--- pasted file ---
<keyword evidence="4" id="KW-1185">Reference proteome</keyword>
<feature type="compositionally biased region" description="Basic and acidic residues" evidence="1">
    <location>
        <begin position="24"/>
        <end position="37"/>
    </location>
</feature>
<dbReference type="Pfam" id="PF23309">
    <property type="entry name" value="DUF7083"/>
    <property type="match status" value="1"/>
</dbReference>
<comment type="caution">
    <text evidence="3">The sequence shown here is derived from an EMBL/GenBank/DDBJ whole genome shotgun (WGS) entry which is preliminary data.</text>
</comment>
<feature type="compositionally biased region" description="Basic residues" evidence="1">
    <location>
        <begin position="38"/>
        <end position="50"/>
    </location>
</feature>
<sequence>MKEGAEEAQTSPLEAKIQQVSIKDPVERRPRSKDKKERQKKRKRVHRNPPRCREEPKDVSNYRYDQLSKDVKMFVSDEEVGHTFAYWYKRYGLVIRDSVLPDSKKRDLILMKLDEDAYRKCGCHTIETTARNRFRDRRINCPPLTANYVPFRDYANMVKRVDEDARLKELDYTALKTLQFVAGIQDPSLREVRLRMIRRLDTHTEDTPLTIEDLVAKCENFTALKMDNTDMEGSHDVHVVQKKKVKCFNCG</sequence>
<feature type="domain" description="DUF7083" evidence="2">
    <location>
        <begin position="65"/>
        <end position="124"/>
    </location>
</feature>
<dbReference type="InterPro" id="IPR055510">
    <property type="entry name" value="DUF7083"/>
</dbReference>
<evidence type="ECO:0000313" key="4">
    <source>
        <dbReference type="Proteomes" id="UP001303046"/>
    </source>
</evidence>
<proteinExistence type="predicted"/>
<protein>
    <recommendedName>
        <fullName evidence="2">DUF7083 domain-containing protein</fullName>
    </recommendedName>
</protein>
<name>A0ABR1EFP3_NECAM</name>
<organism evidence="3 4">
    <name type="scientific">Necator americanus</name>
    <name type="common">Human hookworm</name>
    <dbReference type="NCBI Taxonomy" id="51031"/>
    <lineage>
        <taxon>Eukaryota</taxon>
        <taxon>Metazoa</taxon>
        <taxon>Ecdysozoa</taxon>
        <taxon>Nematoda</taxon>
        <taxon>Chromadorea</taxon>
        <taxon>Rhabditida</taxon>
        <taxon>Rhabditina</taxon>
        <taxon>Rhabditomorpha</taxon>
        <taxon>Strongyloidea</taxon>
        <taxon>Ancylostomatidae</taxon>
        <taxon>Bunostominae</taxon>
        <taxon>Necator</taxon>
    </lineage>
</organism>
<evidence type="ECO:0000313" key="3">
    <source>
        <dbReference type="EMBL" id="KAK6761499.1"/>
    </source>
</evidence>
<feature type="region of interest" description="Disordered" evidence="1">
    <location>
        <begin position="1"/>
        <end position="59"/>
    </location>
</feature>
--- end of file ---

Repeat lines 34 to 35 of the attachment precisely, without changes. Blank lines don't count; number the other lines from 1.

    </source>
</evidence>